20. A week la ter Anghore announced that Bobert Tires had been granted political asylum, and that Bobert Tires was at the Anghorian E mbassy in CUP. The following day, the Ambassador of Anghore confirmed that Bobert Tires could stay at the embassy indefinit ely. Anghore reasonably believes that he [Bobert Tires] may become a victim of political persecution.

21. On 22 nd October, 2014 Ratanka issued an Extradition Request to CUP under the provisions of the Extradition Treaty of 2003 (“BET”) between Ratanka and CUP, on the grounds that Bobert Tires was required to be tried in Ratanka, for various crimes comm itted by him. The Government of CUP approached the Anghorian Embassy for the immediate release of Bobert Tires for his deportation to Ratanka for trial. CUP maintained that the grant of political asylum was in itself an illegal and void act given that Bobert Tires was on bail at the time.

22. However, the Anghorian Embassy refused to release Bobert Tires, maintaining that the action against him was politically motivated and posed an imminent threat to his life. The Anghorian Embassy as stated that it was not obliged to release Bobert Tires, since it was under no treaty obligation and that there was “strong evidence” that Bobert Tires faced possible persecution for political offences in the event that he was released.

23. In response to this, CUP stationed officers of its Metropolitan Police Service outside the Anghorian Embassy to arrest Bobert Tires should he try to leave. The situation on the ground became a live siege of the Embassy and Anghore complained that CUP was violating Diplomatic Privileges by regulating the functioning of Anghorian Embassy by restricting access of people and provisions

24. O n 15 th December, 2014 Ratanka and CUP declared that they were imposing a trade, economic, and financial sanction against Anghore, and that such an embargo had been declared indefinitely. The stated purpose of the embargo was to maintain sanctions on Anghore so long as Anghore refused to “place value on the maintenance of international peace and take substantial measures against the harbouring of terrorists and fugitives”. In response to this, Anghore wrote to the United Nations,

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stating its position that the embargoes be lifted, describing them as an act of force and a viol ation of International Law.

25. Scandinatia and CUP are also signatories to a Multilateral Extradition Treaty of 1995

(“MET”) under which, if an arrest warrant is issued by any of the signatory states, it

is valid throughout all other states that are signatories to the treaty. Once an arrest

warrant is issued under MET, it requires a signatory state to arrest and transfer a criminal suspect or sentenced person to the issuing state so that the person can be put on trial or complete a detention period. Ratanka is not a signatory to MET.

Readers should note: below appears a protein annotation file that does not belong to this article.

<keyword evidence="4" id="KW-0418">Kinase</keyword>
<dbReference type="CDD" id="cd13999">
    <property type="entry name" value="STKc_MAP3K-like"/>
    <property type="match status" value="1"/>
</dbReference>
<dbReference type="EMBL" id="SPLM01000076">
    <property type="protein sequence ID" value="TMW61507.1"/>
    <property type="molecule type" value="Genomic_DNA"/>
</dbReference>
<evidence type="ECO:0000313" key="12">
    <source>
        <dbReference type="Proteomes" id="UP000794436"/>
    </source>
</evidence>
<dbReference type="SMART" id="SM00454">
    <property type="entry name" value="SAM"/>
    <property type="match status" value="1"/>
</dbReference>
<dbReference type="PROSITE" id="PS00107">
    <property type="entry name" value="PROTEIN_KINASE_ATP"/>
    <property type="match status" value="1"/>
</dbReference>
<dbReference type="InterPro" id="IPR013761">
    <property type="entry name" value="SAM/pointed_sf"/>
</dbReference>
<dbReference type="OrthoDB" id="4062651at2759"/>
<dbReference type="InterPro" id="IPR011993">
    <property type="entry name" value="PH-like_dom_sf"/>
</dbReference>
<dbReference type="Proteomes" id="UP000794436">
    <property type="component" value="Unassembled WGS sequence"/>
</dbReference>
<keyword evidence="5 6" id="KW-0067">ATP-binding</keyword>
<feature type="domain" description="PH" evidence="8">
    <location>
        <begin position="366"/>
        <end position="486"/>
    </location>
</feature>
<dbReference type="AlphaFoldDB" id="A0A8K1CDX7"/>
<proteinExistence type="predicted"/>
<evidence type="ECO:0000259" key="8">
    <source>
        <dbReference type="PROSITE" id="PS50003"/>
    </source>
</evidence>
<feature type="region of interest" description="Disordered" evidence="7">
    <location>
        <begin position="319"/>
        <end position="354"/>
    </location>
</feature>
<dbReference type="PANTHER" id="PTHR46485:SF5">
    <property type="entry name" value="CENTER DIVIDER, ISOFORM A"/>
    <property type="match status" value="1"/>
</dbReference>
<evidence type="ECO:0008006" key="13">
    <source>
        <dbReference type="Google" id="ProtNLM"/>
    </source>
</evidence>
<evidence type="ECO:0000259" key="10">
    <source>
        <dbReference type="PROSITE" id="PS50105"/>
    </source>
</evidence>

26. On 28 th December 2014, while Bobert Tires was staying at the Anghorian Embassy, Scandinatia issued an arrest warrant against Bobert Tires for allegedly sexually assau lting two women, in 2008, prior to him having left for Ratanka.

27. S candinatian prosecutors sought for Bobert Tires to be extradited to Scandinatia, and Anghorian officials expressed concern over the fact that the Scandination arrest warrant was only a means to cause Bobert Tires lose his status of protection so that he could be extradited to Ratanka. Scandinatia called Anghore's decision “ completely absurd” and “an abuse of the asylum instrument,” Subsequently, Anghorian officials contacted Scandinatian authorities to secure a n assurance that, if extradited to Scandinatia, Bobert Tires would not be extradited to Ratanka. There has, however, been no response received from Scandinatia to this proposal.

28. Soon, after he began his stay at the Anghorian Embassy, it was reported in local

media that Bobert Tires had developed a potentially life threatening heart defect and

a chronic lung condition and was battling for life, within the confines of the

Anghorian Embassy. It was also reported that the requisite medical care could not be

provided to him, as he was unable to leave the Anghorian Embassy for fear of being arrested. This report was ratified in an official statement issued by the Anghorian Embassy a week later, stating that Bobert Tires was out of danger and had been stabilised, but there was fear that his condition could worsen and his health could deteriorate if remedial measure were not undertaken and he was not given prompt and adequate medical care. The Anghorian Embassy also stated that the Anghorian Government had agreed that Bobert Tires could be hospitalised for specialised treatment in Anghore.

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29. The Anghorian Embassy wrote to the Government of CUP expressing hope that CUP would respect its decision and allow Bobert Tires the right to leave for Anghore without any right to arrest, on humanitarian grounds. The Government of CUP rejected this request, on the grounds that the purported illness of Bobert Tires had not been verified by CUP and as such they could not process the same.

30. In the meantime disclosure of information by OWA continued but with less frequency.

31. Given the impasse, Ratanka, CUP and Anghore agreed to have the dispute referred to the International Court of Justice for adjudication under Article 40(1) of the ICJ Statute. The question of admissibility of claims and standing to bring particular claims was however kept open.

32. Given the interests of Ratanka and CUP are aligned, other than two separate references it was agreed that they could be co- applicants.

33. Broadly, Ratanka and CUP contend that Anghore is bound to honour the extradition request and the grant of political asylum is contrary to International Law. CUP further contends that Anghore is subverting its judicial process and its commitment to foreign status. Anghore refutes this and further contends that Ratanka has breached International Law by the manner and nature of information gathered by the FIA. It also claims that Bobert Tires is allowed safe exit to Anghore on humanitarian grounds. Further, it claims that the siege of the Anghorian Embassy is a violation of International Law.